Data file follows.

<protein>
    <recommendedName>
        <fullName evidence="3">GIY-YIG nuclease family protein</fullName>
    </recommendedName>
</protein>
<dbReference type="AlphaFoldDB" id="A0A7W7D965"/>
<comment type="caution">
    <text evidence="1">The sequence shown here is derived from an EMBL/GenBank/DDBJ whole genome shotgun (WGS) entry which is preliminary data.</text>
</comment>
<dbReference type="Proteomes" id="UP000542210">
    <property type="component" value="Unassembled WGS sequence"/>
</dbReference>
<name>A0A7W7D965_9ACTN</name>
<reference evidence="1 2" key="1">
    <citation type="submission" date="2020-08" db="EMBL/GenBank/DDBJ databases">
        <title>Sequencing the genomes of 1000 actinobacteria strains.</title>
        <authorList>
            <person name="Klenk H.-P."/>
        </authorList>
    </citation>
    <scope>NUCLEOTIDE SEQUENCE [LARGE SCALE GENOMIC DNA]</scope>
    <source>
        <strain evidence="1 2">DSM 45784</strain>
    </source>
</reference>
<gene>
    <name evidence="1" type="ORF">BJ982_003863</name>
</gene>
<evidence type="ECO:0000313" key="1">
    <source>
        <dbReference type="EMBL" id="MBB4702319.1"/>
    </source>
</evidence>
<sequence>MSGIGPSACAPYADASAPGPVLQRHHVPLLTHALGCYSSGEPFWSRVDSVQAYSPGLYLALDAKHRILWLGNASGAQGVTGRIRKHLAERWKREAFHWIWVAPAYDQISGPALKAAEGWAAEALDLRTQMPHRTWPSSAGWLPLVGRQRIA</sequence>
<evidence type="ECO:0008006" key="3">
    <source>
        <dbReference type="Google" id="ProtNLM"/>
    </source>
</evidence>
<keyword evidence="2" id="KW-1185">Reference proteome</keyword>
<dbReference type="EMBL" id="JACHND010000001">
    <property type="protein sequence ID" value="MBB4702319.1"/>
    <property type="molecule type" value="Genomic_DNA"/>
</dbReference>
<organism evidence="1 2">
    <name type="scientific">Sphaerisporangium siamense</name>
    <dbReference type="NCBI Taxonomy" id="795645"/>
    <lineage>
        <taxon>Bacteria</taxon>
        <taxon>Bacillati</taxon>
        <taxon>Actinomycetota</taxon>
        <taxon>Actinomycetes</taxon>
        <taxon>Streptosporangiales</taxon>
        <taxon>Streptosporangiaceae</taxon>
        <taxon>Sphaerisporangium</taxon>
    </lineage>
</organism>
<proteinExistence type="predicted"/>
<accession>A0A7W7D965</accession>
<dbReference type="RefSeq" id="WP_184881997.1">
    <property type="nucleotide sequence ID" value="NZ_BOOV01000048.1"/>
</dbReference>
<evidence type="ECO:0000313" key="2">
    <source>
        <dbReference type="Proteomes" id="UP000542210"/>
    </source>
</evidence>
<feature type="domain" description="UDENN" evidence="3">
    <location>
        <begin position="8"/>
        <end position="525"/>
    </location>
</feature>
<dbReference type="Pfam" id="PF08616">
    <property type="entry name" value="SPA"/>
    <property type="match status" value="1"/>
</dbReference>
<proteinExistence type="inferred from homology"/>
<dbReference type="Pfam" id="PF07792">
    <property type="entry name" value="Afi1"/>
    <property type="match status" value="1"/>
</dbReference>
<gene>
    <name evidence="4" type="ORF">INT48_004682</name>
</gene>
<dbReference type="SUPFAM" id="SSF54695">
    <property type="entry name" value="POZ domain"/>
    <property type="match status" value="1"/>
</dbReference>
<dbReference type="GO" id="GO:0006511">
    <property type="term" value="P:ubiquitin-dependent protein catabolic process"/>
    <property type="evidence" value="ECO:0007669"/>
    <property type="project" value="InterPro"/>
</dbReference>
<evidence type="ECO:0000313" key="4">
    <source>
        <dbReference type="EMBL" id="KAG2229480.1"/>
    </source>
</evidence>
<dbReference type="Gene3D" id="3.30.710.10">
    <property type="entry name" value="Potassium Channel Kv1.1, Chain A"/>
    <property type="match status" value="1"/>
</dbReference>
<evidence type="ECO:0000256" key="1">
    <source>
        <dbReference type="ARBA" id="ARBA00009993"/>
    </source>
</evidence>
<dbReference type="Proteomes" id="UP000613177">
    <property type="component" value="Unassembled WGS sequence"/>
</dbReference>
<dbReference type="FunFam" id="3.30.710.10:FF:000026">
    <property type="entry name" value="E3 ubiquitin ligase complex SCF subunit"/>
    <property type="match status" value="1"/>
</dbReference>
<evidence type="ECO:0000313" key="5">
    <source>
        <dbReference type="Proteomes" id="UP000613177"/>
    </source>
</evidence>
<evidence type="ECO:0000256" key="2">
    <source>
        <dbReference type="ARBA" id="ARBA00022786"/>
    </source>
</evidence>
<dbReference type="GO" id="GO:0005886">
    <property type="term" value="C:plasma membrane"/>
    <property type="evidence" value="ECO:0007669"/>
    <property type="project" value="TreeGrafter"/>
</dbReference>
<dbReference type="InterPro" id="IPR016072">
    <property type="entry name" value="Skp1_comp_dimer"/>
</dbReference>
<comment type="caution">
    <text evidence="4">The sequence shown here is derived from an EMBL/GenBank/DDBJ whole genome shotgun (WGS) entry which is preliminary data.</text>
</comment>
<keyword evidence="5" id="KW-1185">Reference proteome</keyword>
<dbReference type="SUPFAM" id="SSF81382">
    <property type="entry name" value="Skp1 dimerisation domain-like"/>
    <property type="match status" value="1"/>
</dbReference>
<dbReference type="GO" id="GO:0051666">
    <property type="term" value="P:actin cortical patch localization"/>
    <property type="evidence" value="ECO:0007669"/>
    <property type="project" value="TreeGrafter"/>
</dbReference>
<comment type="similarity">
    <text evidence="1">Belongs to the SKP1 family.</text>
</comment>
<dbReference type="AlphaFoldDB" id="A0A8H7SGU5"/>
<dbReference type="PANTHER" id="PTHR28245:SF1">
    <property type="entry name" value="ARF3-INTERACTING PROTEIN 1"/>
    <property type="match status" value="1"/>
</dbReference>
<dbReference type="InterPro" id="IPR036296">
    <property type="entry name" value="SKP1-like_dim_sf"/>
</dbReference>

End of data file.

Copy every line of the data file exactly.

<protein>
    <recommendedName>
        <fullName evidence="3">GIY-YIG nuclease family protein</fullName>
    </recommendedName>
</protein>
<dbReference type="AlphaFoldDB" id="A0A7W7D965"/>
<comment type="caution">
    <text evidence="1">The sequence shown here is derived from an EMBL/GenBank/DDBJ whole genome shotgun (WGS) entry which is preliminary data.</text>
</comment>
<dbReference type="Proteomes" id="UP000542210">
    <property type="component" value="Unassembled WGS sequence"/>
</dbReference>
<name>A0A7W7D965_9ACTN</name>
<reference evidence="1 2" key="1">
    <citation type="submission" date="2020-08" db="EMBL/GenBank/DDBJ databases">
        <title>Sequencing the genomes of 1000 actinobacteria strains.</title>
        <authorList>
            <person name="Klenk H.-P."/>
        </authorList>
    </citation>
    <scope>NUCLEOTIDE SEQUENCE [LARGE SCALE GENOMIC DNA]</scope>
    <source>
        <strain evidence="1 2">DSM 45784</strain>
    </source>
</reference>
<gene>
    <name evidence="1" type="ORF">BJ982_003863</name>
</gene>
<evidence type="ECO:0000313" key="1">
    <source>
        <dbReference type="EMBL" id="MBB4702319.1"/>
    </source>
</evidence>
<sequence>MSGIGPSACAPYADASAPGPVLQRHHVPLLTHALGCYSSGEPFWSRVDSVQAYSPGLYLALDAKHRILWLGNASGAQGVTGRIRKHLAERWKREAFHWIWVAPAYDQISGPALKAAEGWAAEALDLRTQMPHRTWPSSAGWLPLVGRQRIA</sequence>
<evidence type="ECO:0008006" key="3">
    <source>
        <dbReference type="Google" id="ProtNLM"/>
    </source>
</evidence>
<keyword evidence="2" id="KW-1185">Reference proteome</keyword>
<dbReference type="EMBL" id="JACHND010000001">
    <property type="protein sequence ID" value="MBB4702319.1"/>
    <property type="molecule type" value="Genomic_DNA"/>
</dbReference>
<organism evidence="1 2">
    <name type="scientific">Sphaerisporangium siamense</name>
    <dbReference type="NCBI Taxonomy" id="795645"/>
    <lineage>
        <taxon>Bacteria</taxon>
        <taxon>Bacillati</taxon>
        <taxon>Actinomycetota</taxon>
        <taxon>Actinomycetes</taxon>
        <taxon>Streptosporangiales</taxon>
        <taxon>Streptosporangiaceae</taxon>
        <taxon>Sphaerisporangium</taxon>
    </lineage>
</organism>
<proteinExistence type="predicted"/>
<accession>A0A7W7D965</accession>
<dbReference type="RefSeq" id="WP_184881997.1">
    <property type="nucleotide sequence ID" value="NZ_BOOV01000048.1"/>
</dbReference>
<evidence type="ECO:0000313" key="2">
    <source>
        <dbReference type="Proteomes" id="UP000542210"/>
    </source>
</evidence>
<feature type="domain" description="UDENN" evidence="3">
    <location>
        <begin position="8"/>
        <end position="525"/>
    </location>
</feature>
<dbReference type="Pfam" id="PF08616">
    <property type="entry name" value="SPA"/>
    <property type="match status" value="1"/>
</dbReference>
<proteinExistence type="inferred from homology"/>
<dbReference type="Pfam" id="PF07792">
    <property type="entry name" value="Afi1"/>
    <property type="match status" value="1"/>
</dbReference>
<gene>
    <name evidence="4" type="ORF">INT48_004682</name>
</gene>
<dbReference type="SUPFAM" id="SSF54695">
    <property type="entry name" value="POZ domain"/>
    <property type="match status" value="1"/>
</dbReference>
<dbReference type="GO" id="GO:0006511">
    <property type="term" value="P:ubiquitin-dependent protein catabolic process"/>
    <property type="evidence" value="ECO:0007669"/>
    <property type="project" value="InterPro"/>
</dbReference>
<evidence type="ECO:0000313" key="4">
    <source>
        <dbReference type="EMBL" id="KAG2229480.1"/>
    </source>
</evidence>
<dbReference type="Gene3D" id="3.30.710.10">
    <property type="entry name" value="Potassium Channel Kv1.1, Chain A"/>
    <property type="match status" value="1"/>
</dbReference>
<evidence type="ECO:0000256" key="1">
    <source>
        <dbReference type="ARBA" id="ARBA00009993"/>
    </source>
</evidence>
<dbReference type="Proteomes" id="UP000613177">
    <property type="component" value="Unassembled WGS sequence"/>
</dbReference>
<dbReference type="FunFam" id="3.30.710.10:FF:000026">
    <property type="entry name" value="E3 ubiquitin ligase complex SCF subunit"/>
    <property type="match status" value="1"/>
</dbReference>
<evidence type="ECO:0000313" key="5">
    <source>
        <dbReference type="Proteomes" id="UP000613177"/>
    </source>
</evidence>
<evidence type="ECO:0000256" key="2">
    <source>
        <dbReference type="ARBA" id="ARBA00022786"/>
    </source>
</evidence>
<dbReference type="GO" id="GO:0005886">
    <property type="term" value="C:plasma membrane"/>
    <property type="evidence" value="ECO:0007669"/>
    <property type="project" value="TreeGrafter"/>
</dbReference>
<dbReference type="InterPro" id="IPR016072">
    <property type="entry name" value="Skp1_comp_dimer"/>
</dbReference>
<comment type="caution">
    <text evidence="4">The sequence shown here is derived from an EMBL/GenBank/DDBJ whole genome shotgun (WGS) entry which is preliminary data.</text>
</comment>
<keyword evidence="5" id="KW-1185">Reference proteome</keyword>
<dbReference type="SUPFAM" id="SSF81382">
    <property type="entry name" value="Skp1 dimerisation domain-like"/>
    <property type="match status" value="1"/>
</dbReference>
<dbReference type="GO" id="GO:0051666">
    <property type="term" value="P:actin cortical patch localization"/>
    <property type="evidence" value="ECO:0007669"/>
    <property type="project" value="TreeGrafter"/>
</dbReference>
<comment type="similarity">
    <text evidence="1">Belongs to the SKP1 family.</text>
</comment>
<dbReference type="AlphaFoldDB" id="A0A8H7SGU5"/>
<dbReference type="PANTHER" id="PTHR28245:SF1">
    <property type="entry name" value="ARF3-INTERACTING PROTEIN 1"/>
    <property type="match status" value="1"/>
</dbReference>
<dbReference type="InterPro" id="IPR036296">
    <property type="entry name" value="SKP1-like_dim_sf"/>
</dbReference>